"You had to watch body movement, the routes that he did get at Iowa; you had to watch how he ran at the combine," Shanahan said. "Then you look at his 40 time and how fast he is. I was very, very surprised when we drafted him that people said we were drafting a blocking tight end. He is very good at blocking, but we didn't see him at all that way. I guess it's because people looked at his lack of numbers and stats."

Shanahan now jokes that Kittle's numbers suffered at Iowa because he played with a quarterback who couldn't get him the ball. That same quarterback, C.J. Beathard, is now starting under center for the Niners.

If last week was any indication, the Beathard-Kittle connection is just fine. Kittle caught six of eight targets from Beathard against the Chargers. One of those misses was Beathard just throwing the ball away in the end zone and could have been credited as a target for someone else. Kittle's career day was a particularly promising sign, considering that much of his career production to that point had come with Jimmy Garoppolo at quarterback.

Before last week's game, Kittle had played most of eight games with Garoppolo at quarterback and about 10 total games with the combination of Beathard and Brian Hoyer as the signal-callers. In the time with Garoppolo, Kittle had accumulated 59 percent of his career receiving yards and was averaging almost 5 yards more per catch.

Against the Chargers, Beathard leaned on his longtime friend and teammate, and the two wasted little time getting on the same page, an encouraging sign that Kittle can continue to produce. Although some of that can be attributed to Beathard's increased comfort in Year 2, the same is true of Kittle.

Aside from the injuries, Kittle said his rookie season was difficult because he felt like his head was swimming as he attempted to grasp Shanahan's offense. Now, he has a firm understanding of the playbook, and instead of wondering what his job is from play to play, he can focus on identifying the things that will make his job easier.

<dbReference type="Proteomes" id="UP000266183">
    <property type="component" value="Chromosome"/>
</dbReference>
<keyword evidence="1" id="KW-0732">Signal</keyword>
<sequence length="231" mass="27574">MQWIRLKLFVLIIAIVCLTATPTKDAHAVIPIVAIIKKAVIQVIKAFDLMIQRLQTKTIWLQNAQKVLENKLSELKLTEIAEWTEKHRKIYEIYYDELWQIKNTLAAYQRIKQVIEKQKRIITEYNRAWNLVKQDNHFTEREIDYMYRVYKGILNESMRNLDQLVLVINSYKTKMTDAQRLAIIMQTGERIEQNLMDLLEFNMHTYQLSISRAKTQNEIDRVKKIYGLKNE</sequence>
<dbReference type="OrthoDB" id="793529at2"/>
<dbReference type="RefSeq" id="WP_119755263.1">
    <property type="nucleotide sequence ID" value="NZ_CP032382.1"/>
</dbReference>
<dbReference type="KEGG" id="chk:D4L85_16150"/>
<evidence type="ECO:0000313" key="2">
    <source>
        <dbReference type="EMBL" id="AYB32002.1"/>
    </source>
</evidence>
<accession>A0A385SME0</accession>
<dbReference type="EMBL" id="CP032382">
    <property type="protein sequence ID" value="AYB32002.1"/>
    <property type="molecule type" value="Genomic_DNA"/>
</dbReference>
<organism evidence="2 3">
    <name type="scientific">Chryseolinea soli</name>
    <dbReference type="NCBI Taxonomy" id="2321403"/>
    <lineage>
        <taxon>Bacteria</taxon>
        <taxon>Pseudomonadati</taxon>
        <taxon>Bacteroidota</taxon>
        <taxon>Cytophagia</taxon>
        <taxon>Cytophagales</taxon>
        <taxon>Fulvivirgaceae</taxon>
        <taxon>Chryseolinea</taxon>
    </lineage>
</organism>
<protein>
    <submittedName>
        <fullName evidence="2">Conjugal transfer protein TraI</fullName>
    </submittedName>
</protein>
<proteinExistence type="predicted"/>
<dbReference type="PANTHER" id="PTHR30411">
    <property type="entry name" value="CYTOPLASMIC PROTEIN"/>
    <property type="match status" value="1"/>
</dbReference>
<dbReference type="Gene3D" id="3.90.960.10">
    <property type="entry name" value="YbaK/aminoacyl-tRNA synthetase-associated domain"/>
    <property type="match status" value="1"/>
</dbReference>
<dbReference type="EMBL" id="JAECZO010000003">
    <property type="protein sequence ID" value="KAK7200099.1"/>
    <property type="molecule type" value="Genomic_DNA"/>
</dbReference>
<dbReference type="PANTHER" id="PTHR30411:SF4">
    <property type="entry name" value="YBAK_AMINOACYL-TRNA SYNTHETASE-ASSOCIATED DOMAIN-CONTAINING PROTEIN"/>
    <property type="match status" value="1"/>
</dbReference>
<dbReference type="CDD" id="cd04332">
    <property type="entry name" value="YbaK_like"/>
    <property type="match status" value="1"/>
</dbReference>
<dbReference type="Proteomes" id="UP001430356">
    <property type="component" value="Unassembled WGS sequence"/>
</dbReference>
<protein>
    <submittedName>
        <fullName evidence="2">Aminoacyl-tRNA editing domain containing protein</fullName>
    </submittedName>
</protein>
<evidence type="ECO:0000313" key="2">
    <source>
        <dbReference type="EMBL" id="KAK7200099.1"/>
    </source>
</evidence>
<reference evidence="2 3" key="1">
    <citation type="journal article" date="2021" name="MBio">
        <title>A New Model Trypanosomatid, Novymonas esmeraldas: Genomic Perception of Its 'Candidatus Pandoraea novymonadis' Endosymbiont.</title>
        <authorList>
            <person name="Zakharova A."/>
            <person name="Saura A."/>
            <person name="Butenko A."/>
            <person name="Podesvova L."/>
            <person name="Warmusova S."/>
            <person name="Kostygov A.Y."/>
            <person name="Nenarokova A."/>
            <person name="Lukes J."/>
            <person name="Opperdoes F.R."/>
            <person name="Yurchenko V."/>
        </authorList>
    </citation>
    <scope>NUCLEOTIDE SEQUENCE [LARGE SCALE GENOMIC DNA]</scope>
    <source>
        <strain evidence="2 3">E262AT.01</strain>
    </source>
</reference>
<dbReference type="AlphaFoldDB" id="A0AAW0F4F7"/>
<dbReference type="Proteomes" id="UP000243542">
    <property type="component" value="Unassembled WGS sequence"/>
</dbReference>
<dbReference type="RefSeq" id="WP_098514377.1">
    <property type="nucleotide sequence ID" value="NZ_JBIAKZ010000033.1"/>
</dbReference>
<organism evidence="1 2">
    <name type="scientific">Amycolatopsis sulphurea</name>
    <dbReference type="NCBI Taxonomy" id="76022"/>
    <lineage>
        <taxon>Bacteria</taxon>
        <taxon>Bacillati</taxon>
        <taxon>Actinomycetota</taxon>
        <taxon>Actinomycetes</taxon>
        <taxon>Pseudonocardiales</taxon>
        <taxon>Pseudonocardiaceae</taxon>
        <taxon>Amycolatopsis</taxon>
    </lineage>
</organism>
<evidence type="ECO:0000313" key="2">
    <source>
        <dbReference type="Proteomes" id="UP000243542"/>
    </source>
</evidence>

"When C.J. calls a play, instead of me saying I have this, this and this, it's, all right, I have this route, I have to line up here," Kittle said. "I got those; now I can look at the coverage. I can look at the 'Sam' and the strong safety. I can see pressure. I can see if safeties and corners are stacked. You can just see way more. Then you don't have to think about it. You're like, all right, now I need to take an inside release to help out the guy outside of me. It's like a pick thing; you just see that stuff. It makes it a whole bunch easier."

As Kittle crossed the goal line for the longest touchdown he can remember scoring, he put his hand behind his head and reached the ball out in a way that brought flashbacks of former Chargers running back LaDainian Tomlinson.

"Honestly, I don't remember doing that," Kittle said. "I black out from extreme excitement sometimes."

If Kittle can keep doing what he has done through the first four weeks, he'll have little trouble remembering the year he stepped into the upper echelon of NFL tight ends.